When Leanne and I were doing some running around at the mall the other day, I noticed a dvd on the front shelf of CD plus called The Wild Hunt. I read the back and then showed it to Leanne. It said some stuff about Celts and Wood Elves and Vikings and sounded kind of like a fantasy movie. I thought it would turn out to be some low-budget post-Lord of the Rings nonsense but it was a Canadian film and Leanne and I both like mythology and mysticism so we decided we’d watch it.

Later that night, much later really, we sat down to it and at this point had learned via IMDB that it was actually about LARPing. There have been a few movies on the subject, from the earnest documentary Darkon to the British comedy Faintheart. There’s also that memorable bit in Role Models where the characters form a Kiss Army to take on geeky LARPers at the very same kind of convention that The Wild Hunt is set at. Anyway, I have taken the liberty of grabbing the trailer link from Youtube, embedded here for your viewing pleasure:

As you can see, there’s a mix of comedy and real tension there. The film does have a sense of humor about the game these people are playing. At the same time, there’s a subtle examination of obsession and the extremes some might take it in the name of escaping reality. What it comes down to is that escaping reality has a price and it might be your loved ones who pay it.

There’s been some controversy about it as LARPers seem to feel that the film makes their games look potentially dangerous but I think that the specific exploration going on would fit it into a lot of different settings. I don’t know if The Wild Hunt is trying to be specifically or generally critical of role-playing of this type, though it does seem cognizant of the dangers of going too far into a fantasy and being unable to separate the context from your self.

Several characters in the film are in too deep and they are the ones that show us the kinds of consequences this can have. One person might bend the rules because of a real-life crush, another might twist every thing that happens into something that can be reflected in the game, and the most dangerous ones are the people willing to completely replace their identity with that of their game characters. One particular scene, and a great example of the expertly handled tonal shifts in the film, has one guy burning his ID and wallet before reacting to an embarrassing defeat and the scornful laughter of the object of his affection. The guys who are supposed to be his followers begin doing the same, buying completely into the fantasy and getting caught up in a moment that is going to lead nowhere good.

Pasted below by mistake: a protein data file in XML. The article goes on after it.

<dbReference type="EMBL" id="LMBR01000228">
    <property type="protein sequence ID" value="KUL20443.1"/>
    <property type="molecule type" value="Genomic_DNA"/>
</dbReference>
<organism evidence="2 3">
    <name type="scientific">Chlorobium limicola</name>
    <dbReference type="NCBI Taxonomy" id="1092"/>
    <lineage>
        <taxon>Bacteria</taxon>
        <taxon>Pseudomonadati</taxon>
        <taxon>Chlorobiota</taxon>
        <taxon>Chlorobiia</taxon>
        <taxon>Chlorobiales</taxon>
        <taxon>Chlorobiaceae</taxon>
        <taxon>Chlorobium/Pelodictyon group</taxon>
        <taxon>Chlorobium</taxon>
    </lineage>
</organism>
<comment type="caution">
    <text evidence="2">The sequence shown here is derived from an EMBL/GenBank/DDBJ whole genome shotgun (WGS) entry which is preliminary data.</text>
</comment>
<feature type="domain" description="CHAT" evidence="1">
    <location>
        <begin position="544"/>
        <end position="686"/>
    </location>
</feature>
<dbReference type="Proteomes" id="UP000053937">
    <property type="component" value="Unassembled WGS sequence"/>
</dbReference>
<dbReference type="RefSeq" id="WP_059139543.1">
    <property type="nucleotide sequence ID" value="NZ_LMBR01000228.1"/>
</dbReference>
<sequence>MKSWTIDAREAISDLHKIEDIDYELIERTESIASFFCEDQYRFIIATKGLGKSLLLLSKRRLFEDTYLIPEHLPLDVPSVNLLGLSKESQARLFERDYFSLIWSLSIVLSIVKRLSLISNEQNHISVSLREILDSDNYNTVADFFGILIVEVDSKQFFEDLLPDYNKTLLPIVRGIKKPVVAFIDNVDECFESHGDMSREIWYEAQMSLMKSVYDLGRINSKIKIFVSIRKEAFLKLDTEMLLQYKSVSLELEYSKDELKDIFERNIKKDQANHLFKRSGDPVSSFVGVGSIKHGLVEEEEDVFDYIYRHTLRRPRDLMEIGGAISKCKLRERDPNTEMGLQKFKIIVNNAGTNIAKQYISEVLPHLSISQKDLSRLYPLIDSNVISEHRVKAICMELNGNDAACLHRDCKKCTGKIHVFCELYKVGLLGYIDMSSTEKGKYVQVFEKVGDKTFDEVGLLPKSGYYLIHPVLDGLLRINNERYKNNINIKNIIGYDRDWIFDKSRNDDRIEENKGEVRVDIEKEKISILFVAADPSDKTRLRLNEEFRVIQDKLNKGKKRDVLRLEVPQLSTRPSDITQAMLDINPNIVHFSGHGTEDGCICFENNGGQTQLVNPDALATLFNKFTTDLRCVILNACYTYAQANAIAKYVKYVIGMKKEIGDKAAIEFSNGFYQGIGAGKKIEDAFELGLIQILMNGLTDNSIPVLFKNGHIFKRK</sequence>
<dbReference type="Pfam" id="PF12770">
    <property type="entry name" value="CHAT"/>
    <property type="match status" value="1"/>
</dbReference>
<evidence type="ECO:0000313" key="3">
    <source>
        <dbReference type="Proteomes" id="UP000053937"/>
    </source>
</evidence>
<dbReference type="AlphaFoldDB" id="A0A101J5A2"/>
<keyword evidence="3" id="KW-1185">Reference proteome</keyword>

I think the movie’s power is in how real it feels. At first, you feel like Erik feels: these are a bunch of geeks wearing furs and smacking each other with padded sticks. But slowly, everything is ramped up as even Erik gets caught up in the game. By the end, you are forced to confront the fact that there are people who can’t see the line, or will cross it even if they do, and that there is real danger here. Without spending time dwelling on the motivations or damage that has led some of these people to this, the movie subtly evokes this undercurrent of sensitivity that can fuel true frenzy in the wrong circumstances.

If you didn’t gather it from the clip, the film is about a couple of brothers. Bjorn is a very serious player in a Darkon-like fantasy role-playing game based on European history with fantastical elements. Erik is a serious young guy who takes care of their father while the other escapes. At some point, Erik’s girlfriend Lyn has gotten involved and regularly disappears for weekends to play. This situation seems to have come to a head just before a major event and Erik decides to follow them out to the secluded area where the game is held to try and convince her to come back to reality, back to him. Unfortunately for him, he has to play the game a bit to even get to her and this is fueled and appropriated by Bjorn to drive his ever-increasing break from reality. As a result of the disruption Erik causes, and his lack of respect for these people and the rules they’ve established for their fantasy, some deep dark shit is provoked and things get horribly out of control.

It’s a bit of a slow-burn but very compelling. You’d think a movie like this would be boring and sort of ridiculous, but a perfect balance is struck between mocking the game and its players and taking it all very seriously. This balance makes the movie work and turns it into something really special.

And besides, it’s Canadian.